John Green’s The Fault in Our Stars has become massively popular among readers that it is no surprise it was turned into a movie. Before you read my review of the movie, be sure to read up on my review of the novel.
I believe the movie stayed very true to the book. It captured the initial emotions I had while reading the book. Even when I knew where the ending would lead, I couldn’t help but still tear up. The actors, especially Ansel Elgort who played August, played the characters with honestly and tapped into their vulnerability perfectly. As a fan of the book, I am super happy that a lot of the major scenes were transferred over and translated well onto the big screen.
When Patrick, the counselor at the church who had testicular cancer, is introduced, I thought it was a bit awkward. It was somewhat humorous, but mostly awkward. Something else that bothered me was when Isaac squeezed his girlfriend’s boob in the parking lot when he made out with her. I understand it’s teen love, but I didn’t think it was necessary to show it. I think if I watched the movie with my mom I would have been ten times more embarrassed.
Now it seems turning books into movies are all the rage. On top of that, having the author appear in the movie is a common thing too. I guess it’s a nice ode to them, but John Green’s on-screen time felt super awkward to me. I understand he’s on YouTube. He actually has a lot of great things to say on the internet. But it felt like the moment you give him a Hollywood script, he sounded robotic. He played a random father in an airport, telling his daughter not to bother Hazel. His tone came across too harsh for such a young child. If an author is invited to make a cameo, I suggest that they stay in the background and remain silent. The true fans will be able to point them out. Also, I don’t know if it’s just me but I thought there were more scenes with the author Van Houten in the book that his appearance on screen felt too short. In the movie, he didn’t have as big of an impact. His back story wasn’t even explained at all that he came across as just a heartless drunk. And I know Willem Dafoe is a big time actor but he was definitely not how I pictured this character.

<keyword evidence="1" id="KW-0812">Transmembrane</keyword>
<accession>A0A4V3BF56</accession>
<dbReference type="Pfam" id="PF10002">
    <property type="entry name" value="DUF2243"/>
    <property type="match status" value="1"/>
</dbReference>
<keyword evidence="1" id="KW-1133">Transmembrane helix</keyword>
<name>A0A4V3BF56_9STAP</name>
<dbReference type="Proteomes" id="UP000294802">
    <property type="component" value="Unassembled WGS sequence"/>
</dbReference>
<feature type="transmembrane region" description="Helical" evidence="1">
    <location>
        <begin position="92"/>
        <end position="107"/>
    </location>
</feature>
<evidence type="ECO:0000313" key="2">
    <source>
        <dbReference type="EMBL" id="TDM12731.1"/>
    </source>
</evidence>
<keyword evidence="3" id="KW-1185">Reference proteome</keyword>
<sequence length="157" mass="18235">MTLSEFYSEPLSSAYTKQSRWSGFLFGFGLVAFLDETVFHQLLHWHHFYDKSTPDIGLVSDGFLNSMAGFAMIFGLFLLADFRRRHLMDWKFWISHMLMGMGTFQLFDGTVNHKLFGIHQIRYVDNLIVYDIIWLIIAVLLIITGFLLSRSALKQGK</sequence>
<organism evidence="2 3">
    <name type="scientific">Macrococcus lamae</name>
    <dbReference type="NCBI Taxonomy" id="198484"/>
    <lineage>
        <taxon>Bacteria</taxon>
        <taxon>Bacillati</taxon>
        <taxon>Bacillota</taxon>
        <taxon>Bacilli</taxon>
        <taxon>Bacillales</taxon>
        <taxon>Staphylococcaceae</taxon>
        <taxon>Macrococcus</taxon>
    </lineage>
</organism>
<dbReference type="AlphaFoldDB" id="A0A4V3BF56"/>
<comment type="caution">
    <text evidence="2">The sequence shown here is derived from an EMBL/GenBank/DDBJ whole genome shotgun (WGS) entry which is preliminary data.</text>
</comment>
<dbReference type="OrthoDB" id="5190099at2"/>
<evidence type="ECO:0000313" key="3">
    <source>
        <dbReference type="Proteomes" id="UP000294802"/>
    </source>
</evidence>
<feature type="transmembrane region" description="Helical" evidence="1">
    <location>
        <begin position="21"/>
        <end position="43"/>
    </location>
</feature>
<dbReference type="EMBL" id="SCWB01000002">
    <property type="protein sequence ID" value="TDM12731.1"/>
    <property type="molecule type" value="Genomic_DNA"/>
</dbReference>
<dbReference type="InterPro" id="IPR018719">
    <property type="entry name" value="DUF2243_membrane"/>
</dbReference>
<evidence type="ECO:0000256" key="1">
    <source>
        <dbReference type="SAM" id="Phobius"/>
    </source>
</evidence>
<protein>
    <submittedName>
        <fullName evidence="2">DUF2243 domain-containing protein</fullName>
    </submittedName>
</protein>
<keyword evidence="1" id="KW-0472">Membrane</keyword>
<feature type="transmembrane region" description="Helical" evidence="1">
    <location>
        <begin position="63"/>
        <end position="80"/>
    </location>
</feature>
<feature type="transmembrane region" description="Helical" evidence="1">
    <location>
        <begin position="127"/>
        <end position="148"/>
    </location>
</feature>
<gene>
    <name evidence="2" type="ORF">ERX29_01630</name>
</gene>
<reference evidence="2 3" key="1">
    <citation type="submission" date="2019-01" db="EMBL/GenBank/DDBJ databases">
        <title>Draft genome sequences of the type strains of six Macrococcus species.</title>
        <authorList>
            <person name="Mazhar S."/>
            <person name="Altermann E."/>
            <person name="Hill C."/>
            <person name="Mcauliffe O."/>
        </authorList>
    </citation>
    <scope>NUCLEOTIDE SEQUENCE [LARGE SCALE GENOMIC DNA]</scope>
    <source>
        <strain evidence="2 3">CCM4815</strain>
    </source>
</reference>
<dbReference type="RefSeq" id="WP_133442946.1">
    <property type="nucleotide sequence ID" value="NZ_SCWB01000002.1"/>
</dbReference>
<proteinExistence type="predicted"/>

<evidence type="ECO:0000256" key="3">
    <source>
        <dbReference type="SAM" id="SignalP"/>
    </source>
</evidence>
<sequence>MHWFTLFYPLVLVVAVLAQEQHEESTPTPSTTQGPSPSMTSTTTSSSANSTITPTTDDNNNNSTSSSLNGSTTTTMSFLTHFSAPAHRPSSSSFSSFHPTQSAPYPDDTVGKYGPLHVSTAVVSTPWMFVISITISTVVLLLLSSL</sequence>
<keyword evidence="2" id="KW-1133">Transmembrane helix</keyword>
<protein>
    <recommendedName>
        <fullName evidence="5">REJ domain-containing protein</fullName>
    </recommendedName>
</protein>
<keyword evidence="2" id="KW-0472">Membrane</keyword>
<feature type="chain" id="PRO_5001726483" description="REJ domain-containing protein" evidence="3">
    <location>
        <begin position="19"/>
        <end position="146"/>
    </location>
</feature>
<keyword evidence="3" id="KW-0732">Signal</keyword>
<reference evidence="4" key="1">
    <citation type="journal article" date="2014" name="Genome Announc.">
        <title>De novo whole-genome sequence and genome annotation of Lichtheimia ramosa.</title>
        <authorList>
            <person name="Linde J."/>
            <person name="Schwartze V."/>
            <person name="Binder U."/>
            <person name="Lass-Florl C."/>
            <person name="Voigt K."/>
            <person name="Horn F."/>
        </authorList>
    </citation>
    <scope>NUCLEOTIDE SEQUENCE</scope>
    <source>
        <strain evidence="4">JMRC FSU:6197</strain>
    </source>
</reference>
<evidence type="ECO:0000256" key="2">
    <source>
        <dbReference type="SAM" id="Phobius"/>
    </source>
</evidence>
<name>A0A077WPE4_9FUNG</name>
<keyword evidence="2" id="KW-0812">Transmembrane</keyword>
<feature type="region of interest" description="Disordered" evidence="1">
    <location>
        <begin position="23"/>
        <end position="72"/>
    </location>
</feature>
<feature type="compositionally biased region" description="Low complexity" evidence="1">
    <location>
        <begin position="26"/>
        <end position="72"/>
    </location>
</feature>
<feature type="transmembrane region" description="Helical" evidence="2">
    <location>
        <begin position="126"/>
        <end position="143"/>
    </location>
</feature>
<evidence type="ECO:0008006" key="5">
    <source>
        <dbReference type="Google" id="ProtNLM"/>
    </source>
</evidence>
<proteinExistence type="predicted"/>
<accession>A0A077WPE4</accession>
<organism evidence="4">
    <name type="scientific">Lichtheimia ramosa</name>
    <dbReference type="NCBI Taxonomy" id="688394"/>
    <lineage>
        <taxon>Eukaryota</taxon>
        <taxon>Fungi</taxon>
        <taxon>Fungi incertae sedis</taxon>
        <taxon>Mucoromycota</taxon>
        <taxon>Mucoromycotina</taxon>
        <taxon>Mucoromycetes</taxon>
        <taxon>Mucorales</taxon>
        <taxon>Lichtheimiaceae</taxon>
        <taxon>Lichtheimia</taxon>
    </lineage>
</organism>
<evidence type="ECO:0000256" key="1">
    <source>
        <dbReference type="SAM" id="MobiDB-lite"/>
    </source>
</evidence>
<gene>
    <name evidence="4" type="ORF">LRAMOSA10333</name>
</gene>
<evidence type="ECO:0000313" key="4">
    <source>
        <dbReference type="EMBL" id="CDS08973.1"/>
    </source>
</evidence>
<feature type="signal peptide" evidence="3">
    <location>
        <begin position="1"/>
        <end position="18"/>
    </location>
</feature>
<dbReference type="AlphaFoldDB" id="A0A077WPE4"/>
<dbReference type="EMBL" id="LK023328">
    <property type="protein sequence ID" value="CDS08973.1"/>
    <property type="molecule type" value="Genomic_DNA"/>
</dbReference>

As for Shailene and Ansel who played Hazel and Gus, I think they did a great job. I could sense their chemistry and they did a great job embodying the characters. My favourite scene was the restaurant one. They both looked wonderful and the trees and twinkle lights made the atmosphere beautiful inside the restaurant. I especially loved the interaction with the waiter and when he quotes someone that drinking champagne is like drinking the stars.
As a whole, I think the movie kept the essence of the novel and for those of you who are pure movie-goers, I think this movie can stand on its own too.